Members in here know that some particularly vulnerable cohorts of people rely on public transport, young people, students and older people who either do not own a car or who cannot afford to own a car. There is a set of demographic vulnerabilities in public transport during a raging global pandemic where, in Tasmania now, we have had 73 000 of our people infected with COVID-19, where the Government has completely taken its hands off any form of protections for everyday Tasmanians.

Tasmanians are not stupid, they do not want to get on a bus and catch COVID-19 from someone who has got on a bus without a mask because the Government has told them that is just fine in defiance of the evidence of epidemiologists, like Professor Nancy Baxter from the University of Melbourne School of Geography and Population Health. Like Professor Raina MacIntyre from the Kirby Institute, or Professor Brendan Crabb from the Burnett Institute. All these esteemed independent health experts are sounding the alarm and saying we have rampant community transmission. In Australia reported case numbers are soaring.

We have a new sub variant BA.2 on the loose which is driving up hospitalisations and deaths in Denmark, the United Kingdom and the United States. These experts are saying if you want to keep yourself safe, wear a mask. Independent experts, not captured Public Health officials but independent epidemiologists, virologists and immunologists, are saying to be safe right now wear a mask. They are telling us this is a very serious virus. They are giving us the message that we are not getting from the Premier, and to be fair, they are not getting from Tasmania Public Health either.

There has been a choice about language here where people are told that Omicron is 'mild' or 'milder'. That is a choice that has been made by the Premier and the Director of Public Health. The Director of Public Health could, for example, have said, yes, it seems on the evidence that Omicron is a less severe variant of Delta but it is at least as severe as the wild Wuhan version of the virus.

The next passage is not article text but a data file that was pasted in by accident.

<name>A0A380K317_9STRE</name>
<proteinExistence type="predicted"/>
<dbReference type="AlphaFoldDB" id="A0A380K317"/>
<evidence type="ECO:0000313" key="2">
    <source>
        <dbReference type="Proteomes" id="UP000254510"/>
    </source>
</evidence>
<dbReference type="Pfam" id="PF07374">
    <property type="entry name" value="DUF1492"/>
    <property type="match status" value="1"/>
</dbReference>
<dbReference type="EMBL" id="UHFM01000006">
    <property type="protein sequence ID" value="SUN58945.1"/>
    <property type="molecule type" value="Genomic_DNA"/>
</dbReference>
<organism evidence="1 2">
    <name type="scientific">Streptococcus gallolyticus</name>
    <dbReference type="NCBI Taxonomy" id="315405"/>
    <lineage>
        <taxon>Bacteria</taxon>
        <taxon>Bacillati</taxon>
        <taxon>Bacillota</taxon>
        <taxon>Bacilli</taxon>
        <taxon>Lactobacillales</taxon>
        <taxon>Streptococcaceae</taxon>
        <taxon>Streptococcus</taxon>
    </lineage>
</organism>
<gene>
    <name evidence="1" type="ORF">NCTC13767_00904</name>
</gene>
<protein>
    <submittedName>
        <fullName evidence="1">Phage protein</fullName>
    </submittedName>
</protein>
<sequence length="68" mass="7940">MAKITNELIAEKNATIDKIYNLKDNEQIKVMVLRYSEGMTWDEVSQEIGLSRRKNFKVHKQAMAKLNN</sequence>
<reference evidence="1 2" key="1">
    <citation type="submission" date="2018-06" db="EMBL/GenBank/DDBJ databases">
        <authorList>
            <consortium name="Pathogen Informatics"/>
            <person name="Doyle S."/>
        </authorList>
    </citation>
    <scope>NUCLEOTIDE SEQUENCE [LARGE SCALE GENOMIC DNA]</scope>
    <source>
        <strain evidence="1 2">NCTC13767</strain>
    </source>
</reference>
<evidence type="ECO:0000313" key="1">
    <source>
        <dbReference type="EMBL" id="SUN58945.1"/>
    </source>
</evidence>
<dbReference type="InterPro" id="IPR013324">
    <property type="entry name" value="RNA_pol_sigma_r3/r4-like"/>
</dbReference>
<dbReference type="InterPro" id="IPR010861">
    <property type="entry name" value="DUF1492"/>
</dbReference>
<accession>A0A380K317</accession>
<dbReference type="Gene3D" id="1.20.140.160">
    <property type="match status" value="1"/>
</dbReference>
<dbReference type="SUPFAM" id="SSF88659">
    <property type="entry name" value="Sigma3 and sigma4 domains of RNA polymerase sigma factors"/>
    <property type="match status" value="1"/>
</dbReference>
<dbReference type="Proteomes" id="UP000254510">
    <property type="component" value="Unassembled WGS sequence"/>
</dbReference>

In our opinion, it is not a virus that you want to catch. It is not a virus you want to invite into your body because there is some concerning evidence coming in from around the world about the impact that it has on the human body. It can age our cells profoundly. They have just released research which shows that a three-year-old who contracted COVID-19 after the acute phase, had a cell age of a 37-year-old. This is the sort of information that Tasmanians are not being given.

This is a very serious virus and many people get it, which is why they are keeping their masks on. They do not want to catch it and they do not want to infect anyone else. They are avoiding public transport and retail outlets. Have a look at the mobility data. Dr Broad detailed it earlier. In retail, in hospitality, we are seeing people vote with their feet on this virus. That is why I think this Government announced a five-week-free Metro run - bless you, Mr Speaker, I hope that is just a cold.

We will be supporting this cost-of-living motion. We think it is important that the parliament has the opportunity to talk about these issues because that is why we are here. We are here to represent people who right now - and this is not a platitude - are really doing it tough. I agree that for many Tasmanians, the cost of housing, the cost of petrol, food, clothing and shelter is making life stressful. I believe it is one reason why we are losing so many of our people to interstate. It is a cost-of-living issue.

There are whole lot of things you can do to bring down the cost of living. It would be great if, instead of every question time having those four banal, vacuous Dorothy Dix questions with read-out answers that we are insulted by, we had a government that came in and said, 'We recognise that there is huge cost-of-living challenges for Tasmania at the moment. Some are them are caused by contemporary events such as Putin's devasting assault of Ukraine. Some of them are caused because there is a supply issue in the housing sector and, as a government, we recognise that there are levers that we can pull that can genuinely take the pressure of people'. Those levers are talked about in this motion to some extent.

We support Dr Broad's motion. I am interested to hear if there is any more coming from Government on this. We believe it is a perfectly factual, reasonable motion, therefore we will support it.